After revealing that that the successor to Android 5.0 Lollipop will officially be known as Marshmallow, Google on Monday released the final M preview and the Android 6.0 SDK.
With the official naming of Android M out of the way and most of Marshmallow's features revealed earlier this year at Google's IO developer conference, the next step for Google is preparing for apps built for the new Android 6.0 Marshmallow API level 23. And the fact that Google has jumped to 6.0, rather than going with a 5.x update, suggests Marshmallow will be a big change.
As with previous releases, the next version of Android is set to launch to the public in autumn, likely alongside a new Nexus - or possibly two - if the latest rumours turn out to be correct.
Google is rumoured to be working with LG - the maker of the Nexus 5 - and Huawei for the next generation of Nexus devices. Both are tipped to be utilising Marshmallow's baked-in support for the reversible USB Type-C interface and fingerprint readers that go hand-in-hand with Google's launch of Android Pay.
Google yesterday announced the release the completed Android 6.0 SDK as well as the final developer preview for Marshmallow for Nexus 5, Nexus 6, Nexus 9, and Nexus Player. Developers can either install system images themselves or wait for the over the air update that's being released in the next few days.
"Although the Android 6.0 SDK is final, the devices system images are still developer preview versions. The preview images are near final but they are not intended for consumer use. Remember that when Android 6.0 Marshmallow launches to the public later this fall, you'll need to manually re-flash your device to a factory image to continue to receive consumer OTA updates for your Nexus device," Google said on its Android developers blog.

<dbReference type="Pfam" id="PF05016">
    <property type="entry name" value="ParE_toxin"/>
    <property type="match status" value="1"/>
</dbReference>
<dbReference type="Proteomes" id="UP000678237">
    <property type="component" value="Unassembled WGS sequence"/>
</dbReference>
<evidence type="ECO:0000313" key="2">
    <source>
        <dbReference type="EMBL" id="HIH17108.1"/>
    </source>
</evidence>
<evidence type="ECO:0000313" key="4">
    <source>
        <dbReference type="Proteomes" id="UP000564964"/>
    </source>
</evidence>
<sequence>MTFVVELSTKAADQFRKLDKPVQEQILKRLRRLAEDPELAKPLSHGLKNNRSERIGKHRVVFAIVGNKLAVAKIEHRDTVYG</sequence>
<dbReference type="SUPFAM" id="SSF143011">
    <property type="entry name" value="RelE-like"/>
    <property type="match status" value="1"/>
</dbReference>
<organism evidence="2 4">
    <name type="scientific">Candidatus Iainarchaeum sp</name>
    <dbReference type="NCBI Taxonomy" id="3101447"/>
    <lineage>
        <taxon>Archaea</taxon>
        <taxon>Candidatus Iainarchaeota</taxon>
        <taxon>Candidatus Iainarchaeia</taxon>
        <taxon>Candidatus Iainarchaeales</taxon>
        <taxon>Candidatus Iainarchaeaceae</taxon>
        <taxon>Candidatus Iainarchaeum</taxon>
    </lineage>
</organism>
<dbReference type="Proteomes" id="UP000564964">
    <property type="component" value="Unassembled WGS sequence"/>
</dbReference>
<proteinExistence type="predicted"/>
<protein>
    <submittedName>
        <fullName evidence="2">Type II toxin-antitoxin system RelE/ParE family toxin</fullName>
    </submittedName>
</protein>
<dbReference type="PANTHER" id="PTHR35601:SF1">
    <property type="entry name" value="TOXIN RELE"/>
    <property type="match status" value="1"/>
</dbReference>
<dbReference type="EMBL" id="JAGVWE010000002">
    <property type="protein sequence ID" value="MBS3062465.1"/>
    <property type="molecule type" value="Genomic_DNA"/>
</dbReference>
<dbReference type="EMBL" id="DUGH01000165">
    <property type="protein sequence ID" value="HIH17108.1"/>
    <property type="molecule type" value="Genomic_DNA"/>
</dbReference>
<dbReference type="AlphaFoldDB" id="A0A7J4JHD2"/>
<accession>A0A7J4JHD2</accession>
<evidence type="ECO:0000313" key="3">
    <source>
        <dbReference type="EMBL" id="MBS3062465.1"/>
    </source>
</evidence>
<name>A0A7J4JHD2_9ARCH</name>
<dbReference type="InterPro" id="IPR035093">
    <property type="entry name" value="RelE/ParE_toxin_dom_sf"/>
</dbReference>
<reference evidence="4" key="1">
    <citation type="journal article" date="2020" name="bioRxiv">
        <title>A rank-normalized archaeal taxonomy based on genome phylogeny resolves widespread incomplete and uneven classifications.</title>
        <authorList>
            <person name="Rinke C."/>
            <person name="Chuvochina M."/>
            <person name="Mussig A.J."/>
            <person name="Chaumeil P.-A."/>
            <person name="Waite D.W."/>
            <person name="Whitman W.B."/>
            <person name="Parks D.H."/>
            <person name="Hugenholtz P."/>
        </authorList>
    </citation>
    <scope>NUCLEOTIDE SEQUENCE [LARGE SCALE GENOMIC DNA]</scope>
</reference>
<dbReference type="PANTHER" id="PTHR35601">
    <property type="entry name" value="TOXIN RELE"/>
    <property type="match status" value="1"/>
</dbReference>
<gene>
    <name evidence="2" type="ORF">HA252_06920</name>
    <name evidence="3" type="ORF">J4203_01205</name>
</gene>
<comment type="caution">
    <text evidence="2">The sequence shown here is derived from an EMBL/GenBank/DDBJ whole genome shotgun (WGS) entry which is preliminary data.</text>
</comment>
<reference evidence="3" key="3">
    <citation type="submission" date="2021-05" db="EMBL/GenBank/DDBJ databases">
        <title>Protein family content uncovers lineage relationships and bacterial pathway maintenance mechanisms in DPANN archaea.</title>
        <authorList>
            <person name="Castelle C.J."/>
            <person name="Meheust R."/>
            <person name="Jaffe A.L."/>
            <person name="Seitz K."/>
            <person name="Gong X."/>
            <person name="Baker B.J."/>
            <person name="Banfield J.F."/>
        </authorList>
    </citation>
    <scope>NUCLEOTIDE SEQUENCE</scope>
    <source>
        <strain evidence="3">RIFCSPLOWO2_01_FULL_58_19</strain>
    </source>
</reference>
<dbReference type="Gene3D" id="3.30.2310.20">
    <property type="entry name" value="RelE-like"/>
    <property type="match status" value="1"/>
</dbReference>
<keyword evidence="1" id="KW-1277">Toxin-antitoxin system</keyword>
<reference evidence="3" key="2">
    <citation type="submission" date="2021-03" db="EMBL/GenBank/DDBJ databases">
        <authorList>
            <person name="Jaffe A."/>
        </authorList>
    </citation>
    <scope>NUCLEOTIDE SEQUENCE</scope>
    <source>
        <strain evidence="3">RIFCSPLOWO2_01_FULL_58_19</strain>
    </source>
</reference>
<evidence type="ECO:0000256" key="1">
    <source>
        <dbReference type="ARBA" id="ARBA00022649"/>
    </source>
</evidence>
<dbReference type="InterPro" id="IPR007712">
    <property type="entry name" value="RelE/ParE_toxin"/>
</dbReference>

There aren't many changes to the latest developer preview, however it does include the final version of the interface for Marshmallow's overhauled Permissions system. The system gives users the ability to grant apps permissions in a more granular fashion - for example, accessing the camera or microphone in a particular context as well as an easier way to manage permissions.
As Samsung summed up the new system for Galaxy S6, S6 Edge and Galaxy Note 5 owners yesterday: "Don't want WhatsApp to access your location? Simply disable the location function in the apps permissions list with Android M."
The latest preview also updates Marshmallow's Fingerprint API to improve error reporting, fingerprint enrollment and reliability.
Developers can also now upload alpha, beta, and production versions of their Marshmallow apps to the Google Play app store ahead of the final public release, giving them a chance to test how their apps behave against the new system level features.
"At the consumer launch this fall, the Google Play store will also be updated so that the app install and update process supports the new permissions model for apps using API 23," Google noted.